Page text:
Geof Stone, who argues that it's improper for a government official to make a decision based on "his own, sectarian religious belief" (see this post for more), gives this example, which I've also seen others give (emphasis added):
[I]n what sense is it "ethical" for Mr. Bush --- acting as President of the United States -- to place his own sectarian, religious belief [about stem cell research] above the convictions of a majority of the American people and a substantial majority of both the House of Representatives and the Senate? In my judgment, this is no different from the President vetoing a law providing a subsidy to pork producers because eating pork offends his religious faith. Such a veto is an unethical and illegitimate usurpation of state authority designed to impose on all of society a particular religious faith.
But, as I noted last year, it turns out that many laws do ban the eating of various animal products, for reasons quite unrelated to "objective" matters such as human health. California voters in 1998, for instance, banned the sale of horsemeat for human consumption. Georgia law bans the sale of dogmeat for human consumption; I'm sure some other states have similar laws.
I have no reason to think that this law was motivated by religion. Rather, I suspect that most voters supported it because of their gut feel that eating horse or dog is disgusting or, in the words of one critic of eating horsemeat, "morally perverse," "a perversion of the human-animal bond." Many of the laws' backers probably didn't even think that horses had a right to life, or a right not to be eaten; the law banned only the sale of horsemeat for human consumption -- the sale of horsemeat for animal consumption is, to my knowledge, still allowed.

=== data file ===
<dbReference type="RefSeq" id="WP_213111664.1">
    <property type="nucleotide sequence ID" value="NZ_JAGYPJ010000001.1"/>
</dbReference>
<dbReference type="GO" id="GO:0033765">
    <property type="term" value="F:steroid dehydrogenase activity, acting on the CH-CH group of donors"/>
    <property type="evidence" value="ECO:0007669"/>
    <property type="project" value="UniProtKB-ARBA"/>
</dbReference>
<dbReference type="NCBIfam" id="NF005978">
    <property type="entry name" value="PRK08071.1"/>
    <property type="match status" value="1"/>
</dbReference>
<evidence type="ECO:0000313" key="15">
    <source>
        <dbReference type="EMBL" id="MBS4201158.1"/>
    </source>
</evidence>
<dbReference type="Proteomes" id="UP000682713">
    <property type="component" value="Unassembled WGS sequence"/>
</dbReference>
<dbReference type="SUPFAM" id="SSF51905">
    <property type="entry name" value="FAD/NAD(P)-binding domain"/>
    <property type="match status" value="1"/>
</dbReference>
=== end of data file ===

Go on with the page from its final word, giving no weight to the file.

Both religiously motivated pork bans and the gut-feel-motivated horsemeat bans burden people's liberty to eat what they please. (Geof Stone's exact hypo, which is the denial of a subsidy to pork producers, doesn't even suffer from that problem, but I'll happily use the more troubling case of a total pork sales ban.) Both of them do so because of the unproven and unprovable views of the majority.
One can say that both are permissible, on democratic grounds. One can say that both are impermissible, on libertarian grounds. But it doesn't seem to me sound to say that (1) the pork (religiously motivated) ban is impermissible, (2) the horsemeat (disgust-motivated) ban is permissible, and (3) if it turned out that in some state the supporters of the horsemeat ban were actually motivated by a belief that it was sacrilegious to eat horse, then the horsemeat ban would become impermissible. In any event, supporters of such a distinction have some explaining to do, it seems to me.
Related Posts (on one page):
- Pigs, Horses, Religion, and Morality:
- President Bush's Stem Cell Veto and Separation of Chruch and State:
- Willingness to Reconsider Religious Arguments:
- Religious Arguments and the Possibility of Changing Minds:
- More on Religious Arguments:
- Pork and Horsemeat:
- Religion, Forcing Moral Views on Others, and Abortion:
- Geof Stone and I Discuss Religious Reasons for Lawmaking,